University archivist retires after years of chronicling U history

Amy Hackbarth

Several months ago, University archivist Penny Krosch opened a box of correspondence from the 1960s. Inside, she found a letter from Jack Kevorkian asking a prominent University surgeon for his opinion of capital punishment.

Kevorkian, the controversial assisted-suicide practitioner now serving a 10-year sentence for second-degree murder, said he was writing a book against the death penalty.

Not every box Krosch opens is filled with surprises like Kevorkian’s letter, but the promise of another one keeps her going.

“It’s always what is about to happen, what might come up,” Krosch said. “You always want to see what’s in the next box.”

Krosch has been searching boxes and archiving University history for 37 years, managing the archive’s continued expansion, technological changes and its move to the Andersen Library. She will retire from her position May 1, taking
volumes of memories of the University’s past with her.

“You can ask her almost any question and she can answer it,” said Amy Rau, a University senior and senior staff assistant at the archives. “She knows everything.”

Krosch joined University archives in 1965, fresh out of the University’s library sciences program. At the time, the archive was less than two decades old, said Edward Stanford, former University libraries director.

“People kept turning in files to us, and everything was a mess,” said Stanford, 92. “So we decided to form the archive.”

The archive consists of departmental papers and correspondence from University faculty, sports
photographs and film, a yearbook collection and educational programs recorded from radio KUOM in the 1940s.

When Krosch started, the archive held more than 8,000 files. Enough, she said, to line their boxes in a row and walk on top of them to the St. Paul campus.

Now, Krosch said, the archive holds more than 27,000 files.

“You could probably walk to the Rosedale Mall on the files we have now,” she said.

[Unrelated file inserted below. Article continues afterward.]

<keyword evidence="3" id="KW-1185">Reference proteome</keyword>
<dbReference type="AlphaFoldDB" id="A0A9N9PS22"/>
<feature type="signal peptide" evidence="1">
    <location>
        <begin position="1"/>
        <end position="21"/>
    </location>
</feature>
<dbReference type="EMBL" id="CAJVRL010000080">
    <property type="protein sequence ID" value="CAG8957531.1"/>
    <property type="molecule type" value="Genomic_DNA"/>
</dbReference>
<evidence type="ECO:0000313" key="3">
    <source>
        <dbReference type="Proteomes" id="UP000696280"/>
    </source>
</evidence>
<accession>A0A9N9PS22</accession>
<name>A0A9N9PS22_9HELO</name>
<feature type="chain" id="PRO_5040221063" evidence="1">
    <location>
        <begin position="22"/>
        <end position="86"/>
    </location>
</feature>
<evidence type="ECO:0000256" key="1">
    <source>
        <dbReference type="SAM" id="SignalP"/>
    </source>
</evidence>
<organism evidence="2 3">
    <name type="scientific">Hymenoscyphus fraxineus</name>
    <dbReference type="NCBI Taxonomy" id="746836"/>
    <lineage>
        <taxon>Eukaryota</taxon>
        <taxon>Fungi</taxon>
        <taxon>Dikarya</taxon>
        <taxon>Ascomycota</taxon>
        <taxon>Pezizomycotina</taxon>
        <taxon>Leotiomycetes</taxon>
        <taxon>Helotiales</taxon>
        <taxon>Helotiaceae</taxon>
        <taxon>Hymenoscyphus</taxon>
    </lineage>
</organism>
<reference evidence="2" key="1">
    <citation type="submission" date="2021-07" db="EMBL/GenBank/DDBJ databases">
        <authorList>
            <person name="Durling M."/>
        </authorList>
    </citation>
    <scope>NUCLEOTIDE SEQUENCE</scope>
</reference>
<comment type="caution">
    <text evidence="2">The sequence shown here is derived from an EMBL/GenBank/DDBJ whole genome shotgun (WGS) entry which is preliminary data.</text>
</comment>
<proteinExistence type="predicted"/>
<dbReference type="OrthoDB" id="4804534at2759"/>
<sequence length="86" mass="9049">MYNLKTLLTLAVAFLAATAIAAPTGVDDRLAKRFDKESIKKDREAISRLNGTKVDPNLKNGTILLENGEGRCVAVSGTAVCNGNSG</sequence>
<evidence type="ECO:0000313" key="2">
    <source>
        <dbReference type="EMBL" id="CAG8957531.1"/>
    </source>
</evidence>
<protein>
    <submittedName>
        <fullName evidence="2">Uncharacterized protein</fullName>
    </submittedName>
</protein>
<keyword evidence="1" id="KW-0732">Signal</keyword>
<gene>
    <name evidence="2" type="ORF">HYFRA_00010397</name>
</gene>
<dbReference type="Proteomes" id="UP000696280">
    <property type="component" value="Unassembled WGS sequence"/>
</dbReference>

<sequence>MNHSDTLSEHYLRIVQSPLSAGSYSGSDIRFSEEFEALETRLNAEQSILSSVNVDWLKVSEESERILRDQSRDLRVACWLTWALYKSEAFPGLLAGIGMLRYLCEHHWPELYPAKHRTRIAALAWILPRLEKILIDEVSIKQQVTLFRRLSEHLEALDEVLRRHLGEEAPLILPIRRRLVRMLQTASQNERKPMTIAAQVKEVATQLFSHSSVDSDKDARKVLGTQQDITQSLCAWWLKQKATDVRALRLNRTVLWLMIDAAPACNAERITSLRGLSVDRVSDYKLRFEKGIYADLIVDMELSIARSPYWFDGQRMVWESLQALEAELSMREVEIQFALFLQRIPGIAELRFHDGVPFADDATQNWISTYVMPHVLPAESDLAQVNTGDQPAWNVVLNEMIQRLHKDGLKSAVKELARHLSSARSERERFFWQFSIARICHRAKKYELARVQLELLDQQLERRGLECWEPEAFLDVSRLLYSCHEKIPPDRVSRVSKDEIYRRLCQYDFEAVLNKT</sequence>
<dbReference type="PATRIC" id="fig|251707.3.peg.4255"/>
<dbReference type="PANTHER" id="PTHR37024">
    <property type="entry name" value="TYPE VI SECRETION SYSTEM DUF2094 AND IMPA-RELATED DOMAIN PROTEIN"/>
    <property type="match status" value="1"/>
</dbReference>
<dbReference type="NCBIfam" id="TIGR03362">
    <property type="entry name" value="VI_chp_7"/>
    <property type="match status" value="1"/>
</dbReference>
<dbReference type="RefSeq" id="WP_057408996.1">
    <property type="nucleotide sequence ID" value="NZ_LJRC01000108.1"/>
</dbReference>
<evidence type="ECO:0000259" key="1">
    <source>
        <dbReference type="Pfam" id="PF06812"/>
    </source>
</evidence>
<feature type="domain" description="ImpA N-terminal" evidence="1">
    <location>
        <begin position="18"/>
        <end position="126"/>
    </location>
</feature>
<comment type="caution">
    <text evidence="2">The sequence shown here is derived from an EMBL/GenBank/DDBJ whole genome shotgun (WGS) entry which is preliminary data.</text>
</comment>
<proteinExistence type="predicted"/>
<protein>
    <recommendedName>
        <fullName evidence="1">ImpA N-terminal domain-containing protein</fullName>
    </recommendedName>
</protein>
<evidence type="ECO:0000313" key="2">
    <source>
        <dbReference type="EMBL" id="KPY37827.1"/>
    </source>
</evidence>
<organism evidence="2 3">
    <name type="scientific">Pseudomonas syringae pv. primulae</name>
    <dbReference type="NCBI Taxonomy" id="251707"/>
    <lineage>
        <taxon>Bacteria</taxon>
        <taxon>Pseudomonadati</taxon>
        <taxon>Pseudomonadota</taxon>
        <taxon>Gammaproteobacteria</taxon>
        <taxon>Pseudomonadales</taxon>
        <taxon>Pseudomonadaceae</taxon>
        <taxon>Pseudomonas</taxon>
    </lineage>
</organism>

While the archive still collects faculty papers and other materials, it has expanded its collection to acquire new technological formats, such as CDs, as well.

It also contains videotapes, film segments and newspaper articles that mention the University.

Those new ways of saving
information are also changing the way it’s produced, Krosch said.

“People used to write letters or memos to tell their colleagues what was going on,” she said. “Now they just send an e-mail or walk down the hall.”

In 2000, Krosch oversaw the archive’s move to the second floor of Andersen Library. Most of the files are shelved in a cavern below the library.

In the cavern, the University archive’s files line two and a half rows, stretching 18 feet high and 60 feet long.

Even faced with the archive’s size, Krosch is never daunted, said University graduate Chad Gilman, who worked at the archive while in school.

“You can show her any picture or any document and she’ll be able to tell you where and when it’s from,” he said.

A committee will search for a new University archivist this summer, said Lois Hendrickson, assistant archivist.

Krosch said she will spend her retirement gardening, reading and finishing a book chronicling the work of an agriculturist she discovered in the archives.

“It’s really hard to have a life when you work full time,” she said. “I want to get a life.”